I know some people dont like the flight model because its radically different from the space sims of old with the simplified atmospheric model(planes in space is how most people refer to it) and prefer dogfights to play out more like they would in a world war 2 sim but I love it. Its very rough right now, this being its first implementation and still lacking many features and control issues but I think once they get the remaiing features in( such lateral G’s, a more nuanced fly by wire system, and the all important ship customization) things will improve greatly. I love how each ship isnt just faster or slower in regards to speed and turning ability but handles and feels differently. like the difference between a cheap car or a high performance one. IT really gives the ships thier own personality.

    Whlie progress is slower than i had hoped I am pretty happy so far. I knew when i backed that this was a project that was risky and prone to issues but while 300 bucks isnt chump change its nothing i’ll lose my shit over if things go bad with the game and the rewards if it turns out even decent will last decades.

    • PopeRatzo says:

      Hey, for $150, I can give you the same thing you’ve gotten from Star Citizen. Better get in on the ground floor, because next week the price is going to $200.

      • derbefrier says:

        what?

        • subedii says:

          He’s trying to be witty by saying you’re easily conned. Or something.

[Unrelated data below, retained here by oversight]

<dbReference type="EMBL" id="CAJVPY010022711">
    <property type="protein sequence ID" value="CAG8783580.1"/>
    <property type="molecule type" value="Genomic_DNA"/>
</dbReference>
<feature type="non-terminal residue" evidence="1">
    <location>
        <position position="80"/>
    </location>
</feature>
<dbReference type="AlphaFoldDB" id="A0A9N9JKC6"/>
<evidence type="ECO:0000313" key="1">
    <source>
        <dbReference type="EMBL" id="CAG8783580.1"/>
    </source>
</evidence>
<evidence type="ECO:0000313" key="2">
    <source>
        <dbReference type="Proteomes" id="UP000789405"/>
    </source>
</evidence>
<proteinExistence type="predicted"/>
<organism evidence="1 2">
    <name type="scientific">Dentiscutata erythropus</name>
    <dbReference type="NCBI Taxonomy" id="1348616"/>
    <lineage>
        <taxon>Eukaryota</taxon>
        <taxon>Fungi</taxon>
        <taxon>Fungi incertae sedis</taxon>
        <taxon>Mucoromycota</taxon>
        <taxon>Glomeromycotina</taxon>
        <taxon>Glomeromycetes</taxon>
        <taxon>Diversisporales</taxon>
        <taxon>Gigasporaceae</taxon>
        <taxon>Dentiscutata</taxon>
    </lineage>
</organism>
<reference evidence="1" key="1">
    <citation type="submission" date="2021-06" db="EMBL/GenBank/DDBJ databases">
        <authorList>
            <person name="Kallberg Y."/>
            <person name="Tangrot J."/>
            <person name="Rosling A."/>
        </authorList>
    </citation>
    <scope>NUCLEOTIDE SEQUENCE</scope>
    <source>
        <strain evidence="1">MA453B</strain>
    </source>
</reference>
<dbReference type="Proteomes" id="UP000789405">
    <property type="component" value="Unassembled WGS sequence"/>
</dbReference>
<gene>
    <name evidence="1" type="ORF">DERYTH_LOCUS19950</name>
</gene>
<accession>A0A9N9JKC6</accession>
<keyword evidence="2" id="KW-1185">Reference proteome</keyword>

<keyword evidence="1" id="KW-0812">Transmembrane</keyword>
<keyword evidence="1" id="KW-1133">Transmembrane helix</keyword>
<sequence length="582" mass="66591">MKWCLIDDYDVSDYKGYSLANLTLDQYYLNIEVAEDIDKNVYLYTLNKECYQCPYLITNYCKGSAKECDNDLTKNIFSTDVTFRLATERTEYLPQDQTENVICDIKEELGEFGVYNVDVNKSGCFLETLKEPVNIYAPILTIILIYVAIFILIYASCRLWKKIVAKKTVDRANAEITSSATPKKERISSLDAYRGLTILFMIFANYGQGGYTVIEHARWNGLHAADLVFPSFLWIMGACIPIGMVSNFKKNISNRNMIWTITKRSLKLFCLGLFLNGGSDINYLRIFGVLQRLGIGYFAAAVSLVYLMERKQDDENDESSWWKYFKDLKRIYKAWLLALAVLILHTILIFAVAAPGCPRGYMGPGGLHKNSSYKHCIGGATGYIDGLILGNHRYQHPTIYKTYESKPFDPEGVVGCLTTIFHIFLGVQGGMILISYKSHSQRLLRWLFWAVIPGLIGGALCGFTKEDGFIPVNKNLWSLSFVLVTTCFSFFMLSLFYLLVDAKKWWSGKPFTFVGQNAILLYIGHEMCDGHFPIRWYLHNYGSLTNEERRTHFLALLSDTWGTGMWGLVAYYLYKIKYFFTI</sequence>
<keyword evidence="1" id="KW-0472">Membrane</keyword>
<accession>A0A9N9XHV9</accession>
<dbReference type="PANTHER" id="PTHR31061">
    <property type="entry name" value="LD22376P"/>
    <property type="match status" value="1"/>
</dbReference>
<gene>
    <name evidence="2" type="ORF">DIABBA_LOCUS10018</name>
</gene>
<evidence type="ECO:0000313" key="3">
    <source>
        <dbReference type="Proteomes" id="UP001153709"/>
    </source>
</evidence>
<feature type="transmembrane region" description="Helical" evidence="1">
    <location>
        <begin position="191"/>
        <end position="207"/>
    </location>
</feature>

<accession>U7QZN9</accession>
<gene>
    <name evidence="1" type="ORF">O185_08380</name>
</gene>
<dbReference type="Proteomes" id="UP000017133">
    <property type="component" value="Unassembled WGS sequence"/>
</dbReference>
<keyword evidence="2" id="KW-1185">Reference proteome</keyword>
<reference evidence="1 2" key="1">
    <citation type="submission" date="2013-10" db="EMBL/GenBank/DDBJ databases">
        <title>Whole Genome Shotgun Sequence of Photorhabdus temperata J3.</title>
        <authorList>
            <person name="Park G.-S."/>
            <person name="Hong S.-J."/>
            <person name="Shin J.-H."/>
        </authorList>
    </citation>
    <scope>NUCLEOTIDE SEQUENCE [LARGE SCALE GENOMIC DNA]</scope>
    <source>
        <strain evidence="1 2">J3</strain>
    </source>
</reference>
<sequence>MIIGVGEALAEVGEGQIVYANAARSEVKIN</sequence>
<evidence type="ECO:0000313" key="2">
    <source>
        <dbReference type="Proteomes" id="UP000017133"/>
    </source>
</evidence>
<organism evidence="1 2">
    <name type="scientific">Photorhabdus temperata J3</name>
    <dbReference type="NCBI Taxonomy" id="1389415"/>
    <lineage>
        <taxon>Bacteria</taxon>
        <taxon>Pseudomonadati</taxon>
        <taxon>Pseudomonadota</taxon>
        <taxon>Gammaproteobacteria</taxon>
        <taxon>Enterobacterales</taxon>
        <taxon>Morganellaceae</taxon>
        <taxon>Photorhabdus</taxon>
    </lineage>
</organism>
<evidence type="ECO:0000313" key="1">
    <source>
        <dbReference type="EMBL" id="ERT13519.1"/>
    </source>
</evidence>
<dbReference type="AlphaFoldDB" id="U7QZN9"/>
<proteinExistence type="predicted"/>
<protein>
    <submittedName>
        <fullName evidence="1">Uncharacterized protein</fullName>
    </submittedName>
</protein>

• TacticalNuclearPenguin says:

            That’s E:D’s premium beta price before the package gets removed on 29th july for good.

            Or something.

  28. mikmanner says:

    Hang on… so Chris Roberts is saying that it costs $2 million to develop fake alien languages?

    • TacticalNuclearPenguin says:

      Thanks for confirming the fact that people will never understand the abstract nature of stretch goals.

      Hell, most people will stop at the term “abstract”.

      • mikmanner says:

        Fair point, I’ve been looking at it like Kickstarter stretch goals ‘for this much money we can do x’ etc. If it’s more if an incentive thing then I get it

  29. PopeRatzo says:

    The amount of money Star Citizen has made is getting slightly embarassing now.

    The embarrassing part is that it made the money without releasing, you know, a game.

    It’s funny how you guys really think this game is ever going to be released.

    • 65 says:

      Why wouldn’t it be?
      You can plainly see the progress they’ve made.

    • JenkNekro says:

      Yeah it’s not like people are playing multiplayer right now. Oh wait.

  30. 65 says:

    I backed this for the singleplayer as I have a feeling this will turn out to be another Online Bastardry Simulator.
    35€ feels more than enough for that.

  31. Jclooth says:

    So I backed this during the original kickstarter at whatever the lowest lvl to actually receive a copy of the game was at the time (30 squid i think). At the time I saw it as a way of showing my support for what looked like a really ambitious and exciting project which might well turn into a cool game I could play one day…

    At the time it didn’t really bother me that you got access to better ships the more money you pledged because it was sort of implied that they would be replaced pretty quickly by stuff you’s earn by playing the game and be more like a badge of honor like ‘check out how much I helped’!

    Two aspects of the way this whole thing has played out since then have really rubbed me up the wrong way and made me kind of regret my initial support.